Ethically Gray Grounds, with an aftershow featuring the work of Literature Reviews
|Remember this prof?|
That said, this afternoon, as I was wrapping up my readings for Week 5 (I prefer to be a week ahead in readings just in case stuff hits the fan), there was sort of an educational smackdown in the articles we had for reading. This piqued my interest a bit and woke me up a bit from my educational slumber. Hopefully more controversy will get me going ;-). Anyway, back to the articles. First we had an article by Boote and Beile† who were writing about the short shrift that the Literature Review gets in Doctoral Dissertations and they suggest a framework for evaluating whether dissertations have a satisfactory breadth and depth. It was an OK article, but the thing that I walked away with was a question (which I jotted down in the margins) - "how thorough is thorough?". One person's thorough, or sufficiently in-depth, is another person's lacking - or at least it has the potential to be. Then came Maxwell's commentary‡ on this article which really seemed to lay the smackdown on Boote & Beile.
The thing that was really useful to me is this divide that exists (apparently) over the purpose of the literature review. Should it be a broad overview of what's been done in the field up to now? All inclusive so as to orient the reader into the new developments presented by the dissertation? This approach would be the story so far approach used in television shows to recap major elements of past shows that have an impact on the upcoming episode. Or, should Literature reviews be more selective? A lot is read, but only relevant pieces of literature are discussed because they setup the current research and provide a way to frame through which to view and reference what is about to come? Thus, in an example for me, if I am doing research into learner motivation in MOOCs, I won't discuss the entire research on MOOCs, because that also includes managerial aspects of MOOCs that would not be of value for my research, but I could look into research into motivation in non-MOOC learning contexts.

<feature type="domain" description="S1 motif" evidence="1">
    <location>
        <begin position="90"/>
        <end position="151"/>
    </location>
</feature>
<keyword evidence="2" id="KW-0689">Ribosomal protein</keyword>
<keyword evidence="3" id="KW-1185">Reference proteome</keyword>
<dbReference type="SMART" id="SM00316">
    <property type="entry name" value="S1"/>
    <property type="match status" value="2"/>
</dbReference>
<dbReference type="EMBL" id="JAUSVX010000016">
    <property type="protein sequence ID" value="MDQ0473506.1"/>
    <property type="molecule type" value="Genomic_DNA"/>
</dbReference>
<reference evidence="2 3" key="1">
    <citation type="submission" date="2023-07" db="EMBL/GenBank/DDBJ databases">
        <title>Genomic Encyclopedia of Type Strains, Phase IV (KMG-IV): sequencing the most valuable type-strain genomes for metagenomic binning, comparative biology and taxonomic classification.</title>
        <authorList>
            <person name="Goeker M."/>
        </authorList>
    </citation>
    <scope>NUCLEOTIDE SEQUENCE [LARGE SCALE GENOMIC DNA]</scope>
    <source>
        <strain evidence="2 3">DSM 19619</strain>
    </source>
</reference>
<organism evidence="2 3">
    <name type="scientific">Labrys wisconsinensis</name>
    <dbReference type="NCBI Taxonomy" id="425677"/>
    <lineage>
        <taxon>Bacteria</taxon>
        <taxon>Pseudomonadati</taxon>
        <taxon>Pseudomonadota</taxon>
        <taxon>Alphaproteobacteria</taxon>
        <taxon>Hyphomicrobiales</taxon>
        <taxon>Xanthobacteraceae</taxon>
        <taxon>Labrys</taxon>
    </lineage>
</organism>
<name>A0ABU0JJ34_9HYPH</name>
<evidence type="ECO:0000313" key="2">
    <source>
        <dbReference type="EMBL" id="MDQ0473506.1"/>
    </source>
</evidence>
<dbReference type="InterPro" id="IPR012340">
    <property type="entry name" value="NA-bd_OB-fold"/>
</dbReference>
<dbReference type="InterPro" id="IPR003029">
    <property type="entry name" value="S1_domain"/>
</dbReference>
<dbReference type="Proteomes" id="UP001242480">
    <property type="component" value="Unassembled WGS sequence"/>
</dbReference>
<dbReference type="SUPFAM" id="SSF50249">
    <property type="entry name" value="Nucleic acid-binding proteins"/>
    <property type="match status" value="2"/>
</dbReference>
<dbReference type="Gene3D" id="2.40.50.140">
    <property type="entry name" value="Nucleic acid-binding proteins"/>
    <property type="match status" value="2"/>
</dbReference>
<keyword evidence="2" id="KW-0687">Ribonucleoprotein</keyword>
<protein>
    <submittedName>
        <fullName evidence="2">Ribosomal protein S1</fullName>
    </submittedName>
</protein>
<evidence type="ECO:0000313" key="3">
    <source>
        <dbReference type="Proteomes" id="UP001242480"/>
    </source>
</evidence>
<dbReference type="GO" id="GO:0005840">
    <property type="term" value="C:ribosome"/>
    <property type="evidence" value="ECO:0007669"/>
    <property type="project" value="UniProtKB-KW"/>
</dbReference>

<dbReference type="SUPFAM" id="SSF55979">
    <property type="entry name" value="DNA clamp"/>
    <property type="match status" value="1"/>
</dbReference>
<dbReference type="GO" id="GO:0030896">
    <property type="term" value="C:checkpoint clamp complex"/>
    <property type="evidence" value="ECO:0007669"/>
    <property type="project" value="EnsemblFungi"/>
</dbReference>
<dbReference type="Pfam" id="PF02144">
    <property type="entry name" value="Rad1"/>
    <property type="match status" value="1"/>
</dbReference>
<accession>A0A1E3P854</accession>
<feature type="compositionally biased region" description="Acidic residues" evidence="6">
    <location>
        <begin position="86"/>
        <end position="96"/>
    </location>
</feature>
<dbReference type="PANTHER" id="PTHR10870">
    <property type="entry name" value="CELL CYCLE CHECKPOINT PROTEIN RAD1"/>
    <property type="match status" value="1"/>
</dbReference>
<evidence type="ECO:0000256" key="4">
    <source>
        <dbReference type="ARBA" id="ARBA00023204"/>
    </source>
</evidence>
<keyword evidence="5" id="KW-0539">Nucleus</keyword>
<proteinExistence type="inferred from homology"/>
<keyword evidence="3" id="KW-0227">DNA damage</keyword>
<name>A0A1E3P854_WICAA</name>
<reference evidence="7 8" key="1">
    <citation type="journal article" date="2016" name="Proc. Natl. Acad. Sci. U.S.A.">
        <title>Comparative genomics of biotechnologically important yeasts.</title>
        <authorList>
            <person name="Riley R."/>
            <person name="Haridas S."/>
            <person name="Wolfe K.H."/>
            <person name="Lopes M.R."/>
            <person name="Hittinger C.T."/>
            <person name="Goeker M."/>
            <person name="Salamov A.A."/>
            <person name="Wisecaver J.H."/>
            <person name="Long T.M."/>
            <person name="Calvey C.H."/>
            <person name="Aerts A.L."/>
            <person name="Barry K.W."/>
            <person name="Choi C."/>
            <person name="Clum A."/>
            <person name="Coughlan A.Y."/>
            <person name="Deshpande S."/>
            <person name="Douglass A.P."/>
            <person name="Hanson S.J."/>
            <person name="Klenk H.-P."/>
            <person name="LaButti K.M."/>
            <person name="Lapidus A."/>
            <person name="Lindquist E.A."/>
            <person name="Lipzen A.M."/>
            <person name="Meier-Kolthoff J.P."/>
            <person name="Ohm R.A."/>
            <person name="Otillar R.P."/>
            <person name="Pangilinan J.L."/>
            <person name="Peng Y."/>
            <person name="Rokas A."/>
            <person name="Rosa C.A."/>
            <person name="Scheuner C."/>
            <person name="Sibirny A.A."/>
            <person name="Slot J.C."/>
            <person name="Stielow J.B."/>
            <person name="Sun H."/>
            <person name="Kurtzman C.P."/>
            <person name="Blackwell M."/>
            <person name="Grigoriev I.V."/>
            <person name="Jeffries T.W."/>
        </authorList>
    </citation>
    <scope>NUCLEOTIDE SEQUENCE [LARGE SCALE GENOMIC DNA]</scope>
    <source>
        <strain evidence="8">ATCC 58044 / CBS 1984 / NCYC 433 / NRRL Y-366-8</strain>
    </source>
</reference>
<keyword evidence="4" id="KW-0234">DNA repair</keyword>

Interesting stuff! Now I need to start reading for Week 6, and start doing some work on Discourse Analysis, a topic I am co-presenting on on 2/24. Only 2 weeks to go...and I still need to complete assignment 1. It's not a hard assignment. Challenging a bit, yes, but hard no. I just have issues with writing on queue. I tend to be more of a free-ranger writer.
As a side note. One thing I read this week (in the Week 5 readings) was about the purpose of the dissertation. I know I've written (or talked) about this before, but I still have a hard time viewing the doctoral dissertation as anything other than a culminating capstone of some sort. Some people see it as bleeding edge research, and it might be that, but I am having a hard time seeing doctoral students being on the bleeding edge of anything. Considering how much work we have to put in to continue to learn about the field after our eventual graduation, bleeding edge doesn't seem attainable. I suppose it all depends on how you define bleeding edge, but the way I see it my dissertation won't rock anyone's world. It will be good and solid, and will provide new findings, but without that earth shattering AHA(!) it doesn't fulfill my criteria for what is bleeding edge. Your thoughts?
† Boote, D., & Beile, P. (2005). Scholars before researchers: On the centrality of the dissertation literature review in research preparation. Educational Researcher, 34(6), 3-15 (freely accessible on AERA I think)
‡ Maxwell, J. A. (2006). Literature reviews of, and for, educational research: A commentary on Boote and Beile's "Scholars before Researchers". Educational Researcher, 35(9), 28-31. (Also freely accessible on AERA I think)